Daniel Spulber on the Law and Economics of Internet Search

By TAP Staff Blogger

Posted on July 12, 2010


Last month, Daniel Spulber, Professor of Law at the Kellogg School of Management, participated in the Searle Center’s Research Symposium on the Economics and Law of Internet Search at Northwestern University. He spent a few minutes with TAP to discuss his thoughts on the law and economics of internet search. He talked about why the average person should care about internet search; the relationship between online search advertising and individual privacy; and the economic implications of the search market structure.

The full interview can be viewed below.

Professor Spulber’s research areas include entrepreneurship, management strategy, international business, industrial organization, regulated industries (energy, telecommunications, transportation), and law and economics.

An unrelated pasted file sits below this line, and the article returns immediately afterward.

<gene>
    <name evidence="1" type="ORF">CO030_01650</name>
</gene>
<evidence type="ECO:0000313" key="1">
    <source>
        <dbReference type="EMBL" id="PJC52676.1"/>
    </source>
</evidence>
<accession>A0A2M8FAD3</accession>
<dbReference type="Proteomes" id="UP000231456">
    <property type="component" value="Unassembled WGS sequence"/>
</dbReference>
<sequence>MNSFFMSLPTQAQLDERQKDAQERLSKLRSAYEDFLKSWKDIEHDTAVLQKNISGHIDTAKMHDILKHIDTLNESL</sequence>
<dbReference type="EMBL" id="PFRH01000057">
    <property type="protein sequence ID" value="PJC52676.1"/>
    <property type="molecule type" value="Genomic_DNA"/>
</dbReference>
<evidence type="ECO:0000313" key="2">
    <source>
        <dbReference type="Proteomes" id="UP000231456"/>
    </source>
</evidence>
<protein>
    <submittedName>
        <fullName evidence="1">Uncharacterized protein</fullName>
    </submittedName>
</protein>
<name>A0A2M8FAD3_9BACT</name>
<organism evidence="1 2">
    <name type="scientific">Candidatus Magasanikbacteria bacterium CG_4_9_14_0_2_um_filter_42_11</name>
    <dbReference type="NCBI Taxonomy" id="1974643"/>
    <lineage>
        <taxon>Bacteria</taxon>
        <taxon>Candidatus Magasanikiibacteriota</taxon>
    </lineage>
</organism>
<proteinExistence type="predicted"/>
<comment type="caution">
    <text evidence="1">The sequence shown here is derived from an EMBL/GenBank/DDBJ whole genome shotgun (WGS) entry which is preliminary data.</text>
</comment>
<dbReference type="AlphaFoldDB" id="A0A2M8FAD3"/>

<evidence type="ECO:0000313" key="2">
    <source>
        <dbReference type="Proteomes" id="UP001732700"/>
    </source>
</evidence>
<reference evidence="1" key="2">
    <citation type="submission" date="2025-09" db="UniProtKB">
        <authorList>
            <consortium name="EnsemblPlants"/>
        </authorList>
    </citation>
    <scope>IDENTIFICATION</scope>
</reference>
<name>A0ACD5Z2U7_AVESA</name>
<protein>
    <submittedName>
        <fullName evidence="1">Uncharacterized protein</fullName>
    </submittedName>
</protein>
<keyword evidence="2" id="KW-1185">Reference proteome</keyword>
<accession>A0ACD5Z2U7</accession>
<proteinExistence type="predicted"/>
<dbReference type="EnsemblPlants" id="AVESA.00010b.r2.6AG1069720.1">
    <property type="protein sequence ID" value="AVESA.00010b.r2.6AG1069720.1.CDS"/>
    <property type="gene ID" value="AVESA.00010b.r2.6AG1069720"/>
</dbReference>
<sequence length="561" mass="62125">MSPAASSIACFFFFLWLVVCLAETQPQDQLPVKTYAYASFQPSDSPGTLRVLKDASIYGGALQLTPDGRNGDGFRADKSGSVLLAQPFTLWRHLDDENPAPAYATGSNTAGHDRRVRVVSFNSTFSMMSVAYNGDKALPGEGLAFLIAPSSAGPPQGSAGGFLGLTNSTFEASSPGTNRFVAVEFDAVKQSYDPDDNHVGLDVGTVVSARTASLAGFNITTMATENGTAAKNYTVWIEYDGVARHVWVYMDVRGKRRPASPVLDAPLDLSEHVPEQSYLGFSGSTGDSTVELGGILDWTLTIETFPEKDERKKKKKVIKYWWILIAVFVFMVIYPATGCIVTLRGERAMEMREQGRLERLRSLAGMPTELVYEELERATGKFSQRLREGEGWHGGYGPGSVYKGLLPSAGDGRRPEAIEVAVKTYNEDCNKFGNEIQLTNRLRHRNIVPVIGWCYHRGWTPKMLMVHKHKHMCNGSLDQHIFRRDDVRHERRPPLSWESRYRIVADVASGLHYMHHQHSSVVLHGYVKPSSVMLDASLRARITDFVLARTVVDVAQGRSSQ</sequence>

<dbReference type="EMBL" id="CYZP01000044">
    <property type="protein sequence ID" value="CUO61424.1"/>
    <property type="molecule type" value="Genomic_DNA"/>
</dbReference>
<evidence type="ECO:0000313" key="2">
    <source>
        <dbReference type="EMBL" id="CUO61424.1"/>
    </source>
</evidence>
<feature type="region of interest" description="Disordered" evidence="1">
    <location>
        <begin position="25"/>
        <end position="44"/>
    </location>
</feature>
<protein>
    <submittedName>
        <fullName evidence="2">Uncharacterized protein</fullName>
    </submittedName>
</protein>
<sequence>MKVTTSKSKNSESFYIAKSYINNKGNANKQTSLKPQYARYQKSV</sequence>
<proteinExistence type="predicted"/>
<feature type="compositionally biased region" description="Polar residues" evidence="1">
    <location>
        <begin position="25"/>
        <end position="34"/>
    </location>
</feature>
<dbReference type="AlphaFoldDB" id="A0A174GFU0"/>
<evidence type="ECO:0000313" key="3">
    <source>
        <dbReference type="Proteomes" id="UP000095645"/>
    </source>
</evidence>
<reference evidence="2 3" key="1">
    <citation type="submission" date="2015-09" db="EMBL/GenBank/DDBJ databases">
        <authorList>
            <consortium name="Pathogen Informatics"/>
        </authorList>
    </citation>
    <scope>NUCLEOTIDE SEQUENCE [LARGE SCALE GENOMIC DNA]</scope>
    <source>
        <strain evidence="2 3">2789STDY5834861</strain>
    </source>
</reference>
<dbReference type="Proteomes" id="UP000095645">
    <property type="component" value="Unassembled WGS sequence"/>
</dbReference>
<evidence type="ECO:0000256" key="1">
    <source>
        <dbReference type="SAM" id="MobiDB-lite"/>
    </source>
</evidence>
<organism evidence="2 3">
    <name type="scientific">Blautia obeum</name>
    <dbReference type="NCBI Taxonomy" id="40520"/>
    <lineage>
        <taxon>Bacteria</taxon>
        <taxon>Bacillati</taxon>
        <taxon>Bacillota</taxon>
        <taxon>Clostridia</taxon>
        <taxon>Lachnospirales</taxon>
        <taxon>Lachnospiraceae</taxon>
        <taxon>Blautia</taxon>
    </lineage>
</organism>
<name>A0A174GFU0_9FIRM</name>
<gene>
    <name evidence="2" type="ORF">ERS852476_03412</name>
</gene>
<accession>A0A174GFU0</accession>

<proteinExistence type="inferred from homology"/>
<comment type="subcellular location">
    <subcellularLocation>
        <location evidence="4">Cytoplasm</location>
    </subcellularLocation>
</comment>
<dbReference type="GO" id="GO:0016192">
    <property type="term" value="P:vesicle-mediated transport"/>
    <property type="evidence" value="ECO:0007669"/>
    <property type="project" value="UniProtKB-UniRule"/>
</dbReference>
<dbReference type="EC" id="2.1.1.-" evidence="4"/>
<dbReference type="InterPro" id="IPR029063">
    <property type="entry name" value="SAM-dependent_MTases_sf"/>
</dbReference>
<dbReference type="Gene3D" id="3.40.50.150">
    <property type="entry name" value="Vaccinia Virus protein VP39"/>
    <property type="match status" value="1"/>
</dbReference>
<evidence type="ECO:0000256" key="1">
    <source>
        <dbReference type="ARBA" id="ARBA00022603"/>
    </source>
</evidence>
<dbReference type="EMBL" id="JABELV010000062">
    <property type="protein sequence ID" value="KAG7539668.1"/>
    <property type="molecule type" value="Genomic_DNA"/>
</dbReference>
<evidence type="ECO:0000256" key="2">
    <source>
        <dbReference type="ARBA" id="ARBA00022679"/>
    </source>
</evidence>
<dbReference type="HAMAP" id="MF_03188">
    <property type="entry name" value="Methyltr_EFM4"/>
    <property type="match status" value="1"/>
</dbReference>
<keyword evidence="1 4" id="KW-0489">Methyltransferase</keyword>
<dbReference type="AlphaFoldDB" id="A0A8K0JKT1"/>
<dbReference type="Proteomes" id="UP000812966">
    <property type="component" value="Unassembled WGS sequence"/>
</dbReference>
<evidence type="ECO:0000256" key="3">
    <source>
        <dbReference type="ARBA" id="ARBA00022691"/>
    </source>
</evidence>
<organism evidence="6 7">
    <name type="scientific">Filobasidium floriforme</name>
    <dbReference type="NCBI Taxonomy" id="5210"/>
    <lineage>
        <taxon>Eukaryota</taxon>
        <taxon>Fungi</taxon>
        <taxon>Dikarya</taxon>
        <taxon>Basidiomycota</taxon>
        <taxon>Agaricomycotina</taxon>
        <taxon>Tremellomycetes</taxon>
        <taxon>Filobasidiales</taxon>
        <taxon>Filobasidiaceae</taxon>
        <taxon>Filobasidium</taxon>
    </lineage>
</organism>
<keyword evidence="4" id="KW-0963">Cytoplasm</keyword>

In The Map of Commerce: Internet Search, Competition, and the Circular Flow of Information, Professor Spulber looks at how consumers, search engines, and sellers of goods use information. This paper explores how online buyers and sellers each reveal information about themselves through search services. A search firm’s market power affects how much consumers benefit from online exchanges, and can also affect privacy. Advertisers can use information to introduce price discrimination, and may prefer a dominant search engine. Professor Spulber proposes that more competition between search firms would encourage firms to reveal how they are tracking consumers.